Branches in 24 regional and suburban locations will close in NSW, Victoria, South Australia, Western Australia and Queensland, the bank confirmed this week.
Westpac, Bank of Melbourne and St. George branch locations will close permanently in:
Victoria: Bentleigh; Colac; Eltham; Greythorn; Leongatha; Morwell; Portland; Reservoir; South Yarra; Werribee.
NSW: Glen Innes; Kiama; Lavington; Leura; Wauchope; Cronulla; Kingsgrove.
Queensland: Nambour; New Farm; Toombul.
South Australia: Fulham Gardens; Peterborough.
Western Australia: Kununurra; University Campus.
A Westpac Group spokesperson said closing branches was “not a decision we take lightly”.
“We take into consideration customer usage, location, and proximity to other banking services,” the spokesperson said.
The bank said that, in most cases, customers could continue banking locally using banking facilities at their local post shop.
The spokesperson said few people were visiting bank branches and the many customers were now using online banking.
“We continue to follow our customers by investing in the ways they are choosing to bank,” the spokesperson said.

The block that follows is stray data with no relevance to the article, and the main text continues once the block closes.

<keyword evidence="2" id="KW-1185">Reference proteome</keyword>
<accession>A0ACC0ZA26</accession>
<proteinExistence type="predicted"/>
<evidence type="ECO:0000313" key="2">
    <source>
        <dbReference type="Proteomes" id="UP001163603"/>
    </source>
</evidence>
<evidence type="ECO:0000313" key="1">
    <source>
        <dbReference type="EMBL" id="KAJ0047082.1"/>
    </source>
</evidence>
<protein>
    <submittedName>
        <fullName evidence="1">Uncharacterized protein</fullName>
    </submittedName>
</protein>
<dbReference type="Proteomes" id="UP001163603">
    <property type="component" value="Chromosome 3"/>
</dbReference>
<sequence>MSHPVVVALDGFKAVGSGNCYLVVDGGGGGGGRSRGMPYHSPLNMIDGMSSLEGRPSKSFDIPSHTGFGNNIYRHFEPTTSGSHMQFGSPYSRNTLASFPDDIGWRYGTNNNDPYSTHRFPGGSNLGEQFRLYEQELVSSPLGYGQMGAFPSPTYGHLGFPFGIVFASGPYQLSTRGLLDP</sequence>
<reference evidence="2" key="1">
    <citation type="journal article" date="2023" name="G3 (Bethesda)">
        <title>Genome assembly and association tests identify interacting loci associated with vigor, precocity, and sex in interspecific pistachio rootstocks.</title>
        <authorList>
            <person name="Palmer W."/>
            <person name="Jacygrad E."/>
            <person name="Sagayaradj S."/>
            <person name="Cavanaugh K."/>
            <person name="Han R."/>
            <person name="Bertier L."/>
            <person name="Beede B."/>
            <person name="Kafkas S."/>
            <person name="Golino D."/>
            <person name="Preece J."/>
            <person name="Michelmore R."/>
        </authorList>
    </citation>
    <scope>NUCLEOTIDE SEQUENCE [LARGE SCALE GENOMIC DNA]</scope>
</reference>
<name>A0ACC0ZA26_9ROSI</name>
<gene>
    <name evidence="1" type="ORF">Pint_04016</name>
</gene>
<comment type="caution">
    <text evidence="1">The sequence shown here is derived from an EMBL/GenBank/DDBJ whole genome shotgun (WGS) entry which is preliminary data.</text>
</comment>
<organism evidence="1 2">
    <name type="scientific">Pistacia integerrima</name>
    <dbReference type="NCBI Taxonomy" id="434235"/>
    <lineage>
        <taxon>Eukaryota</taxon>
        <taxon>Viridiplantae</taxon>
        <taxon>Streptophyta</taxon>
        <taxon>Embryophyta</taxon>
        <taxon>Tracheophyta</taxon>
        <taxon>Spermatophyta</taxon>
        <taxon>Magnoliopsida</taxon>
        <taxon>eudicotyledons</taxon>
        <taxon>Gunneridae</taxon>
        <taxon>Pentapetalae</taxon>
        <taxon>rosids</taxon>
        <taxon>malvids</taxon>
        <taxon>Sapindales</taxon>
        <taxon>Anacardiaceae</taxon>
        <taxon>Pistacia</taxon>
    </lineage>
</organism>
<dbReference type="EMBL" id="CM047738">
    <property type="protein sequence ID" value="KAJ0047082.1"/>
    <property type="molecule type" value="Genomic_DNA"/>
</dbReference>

“This follows a significant shift toward digital and cashless banking, and declining foot traffic in bank branches.”
The bank has also bolstered its phone banking and virtual banking centres to service customers. These are open at all hours, seven days a week.
“Many of our customers are comfortable doing most of their banking online, but for those who would prefer face-to-face service, we will continue to offer a range of ways to bank with us.”
The bank also said it had a “robust process in place” to help employees find jobs within the group if their roles had disappeared in the closures.
“This means the majority of employees affected by branch changes secure a new role and continue their career with the Group.”
A blow for some customers
In 2021 alone, nearly 300 bank branches shut up shop permanently.
Angrisano said branch closures were a “real blow” to Australians who struggled to do their banking online.
“Not everybody can move to digital banking – people with disabilities, those with low levels of digital literacy, and those with English as a second language or limited access to transport,” she said last year.